There are two things we can measure when it comes to the Universe’s expansion: the expansion rate and the speed at which an individual galaxy appears to recede from our perspective. These are related, but they are not the same. The expansion rate, on one hand, talks about how the fabric of space itself stretches over time. It’s always quantified as a speed-per-unit-distance, which is typically given in kilometers-per-second (the speed) per Megaparsec (the distance), where a Megaparsec is about 3.26 million light years.
If there were no dark energy, the expansion rate would drop over time, approaching zero, since the matter-and-radiation density would drop to zero as the volume expands. But with dark energy, that expansion rate approaches whatever energy density dark energy has. If dark energy, for example, is a cosmological constant, then the expansion rate asymptotes to a constant value. But if that’s what the expansion rate does, then individual galaxies receding from us will see their speeds accelerate.
Imagine the expansion rate is some value: 50 km/s/Mpc. If a galaxy is 20 Mpc away, then it appears to recede from us at 1,000 km/s. But give it time; as the fabric of space expands, this galaxy will eventually be farther from us. By time it’s twice as distant, 40 Mpc away from us, it will appear to recede at 2,000 km/s. Over even more time, it will be ten times as far as it began: 200 Mpc, where it now recedes at 10,000 km/s. By time it gets to a distance of 6,000 Mpc from us, it will appear to recede at 300,000 km/s, which is faster than the speed of light. But this goes on and on; the more time passes, the faster the galaxy appears to move away from us. This is what’s “accelerating” about the Universe: the expansion rate goes down, but the speed an individual galaxy moves away from us just rises and rises over time.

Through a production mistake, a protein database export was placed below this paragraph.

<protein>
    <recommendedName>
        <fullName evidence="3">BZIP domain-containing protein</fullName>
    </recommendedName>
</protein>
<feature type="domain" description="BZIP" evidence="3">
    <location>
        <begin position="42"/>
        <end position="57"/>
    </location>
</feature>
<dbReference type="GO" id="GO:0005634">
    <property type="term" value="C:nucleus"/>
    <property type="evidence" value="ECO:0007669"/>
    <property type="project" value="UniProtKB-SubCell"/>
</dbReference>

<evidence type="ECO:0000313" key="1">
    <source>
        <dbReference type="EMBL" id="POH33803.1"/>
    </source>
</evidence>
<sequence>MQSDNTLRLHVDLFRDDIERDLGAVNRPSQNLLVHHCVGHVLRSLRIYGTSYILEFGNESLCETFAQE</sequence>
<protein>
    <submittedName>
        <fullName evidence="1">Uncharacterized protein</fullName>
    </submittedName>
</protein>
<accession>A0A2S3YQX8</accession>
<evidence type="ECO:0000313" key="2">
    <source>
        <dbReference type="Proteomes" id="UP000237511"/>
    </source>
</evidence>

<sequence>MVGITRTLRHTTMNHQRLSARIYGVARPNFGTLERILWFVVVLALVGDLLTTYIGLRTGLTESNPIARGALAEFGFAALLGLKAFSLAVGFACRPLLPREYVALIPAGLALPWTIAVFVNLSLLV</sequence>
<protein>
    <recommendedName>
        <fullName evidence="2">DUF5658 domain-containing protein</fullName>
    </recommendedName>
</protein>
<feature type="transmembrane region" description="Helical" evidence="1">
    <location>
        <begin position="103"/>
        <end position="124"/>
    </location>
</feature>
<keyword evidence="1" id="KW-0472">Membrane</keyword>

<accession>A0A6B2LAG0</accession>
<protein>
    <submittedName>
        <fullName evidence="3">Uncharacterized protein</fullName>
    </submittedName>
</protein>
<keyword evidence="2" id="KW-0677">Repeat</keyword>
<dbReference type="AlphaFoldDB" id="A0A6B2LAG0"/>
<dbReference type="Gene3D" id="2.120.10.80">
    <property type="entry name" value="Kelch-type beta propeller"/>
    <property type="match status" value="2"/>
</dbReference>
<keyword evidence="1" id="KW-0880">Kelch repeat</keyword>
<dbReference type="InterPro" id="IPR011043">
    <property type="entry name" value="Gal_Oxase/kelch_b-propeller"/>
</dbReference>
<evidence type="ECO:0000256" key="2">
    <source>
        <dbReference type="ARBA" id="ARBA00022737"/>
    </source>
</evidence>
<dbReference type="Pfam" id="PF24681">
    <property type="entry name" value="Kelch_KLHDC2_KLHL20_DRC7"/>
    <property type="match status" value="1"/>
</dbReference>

All of this is consistent with our best measurements: that dark energy represents a constant energy density inherent to space itself. As space stretches, the dark energy density remains constant, and the Universe will end in this “Big Freeze” fate, where everything that isn’t gravitationally bound together (like our local group, galaxy, solar system, etc.) winds up being pushed apart from one another. If dark energy is truly a cosmological constant, then the expansion will continue indefinitely, giving rise to a cold, empty Universe.
But if dark energy is dynamical — something theoretically possible but observationally without support — it could yet end in a Big Crunch or a Big Rip. In a Big Crunch, dark energy would weaken and reverse sign, causing the Universe to reach a maximum size, turn around, and contract. It could even give rise to a cyclical Universe, where the “crunch” gives rise to another Big Bang. If dark energy continues to strengthen, however, the opposite fate occurs, where bound structures eventually get torn apart by the increasing expansion rate. The evidence we have today, however, overwhelmingly supports a “Big Freeze,” the condition of expansion continuing at a constant rate forever.
The major science goals of upcoming observatories like the ESA’s Euclid, NASA’s WFIRST, and the ground-based LSST include measuring whether dark energy is truly a cosmological constant or not. Although the leading theoretical idea is, in fact, in favor of constant dark energy, it’s important to entertain all the possibilities not ruled out by our measurements and observations. As far fetched as it may seem, a Big Crunch still isn’t ruled out. With more and better data, we may yet find a compelling hint that reality is even stranger than most of us have imagined!
Send in your Ask Ethan questions to startswithabang at gmail dot com!Ethan Siegel is the author of Beyond the Galaxy and Treknology. You can pre-order his third book, currently in development: the Encyclopaedia Cosmologica.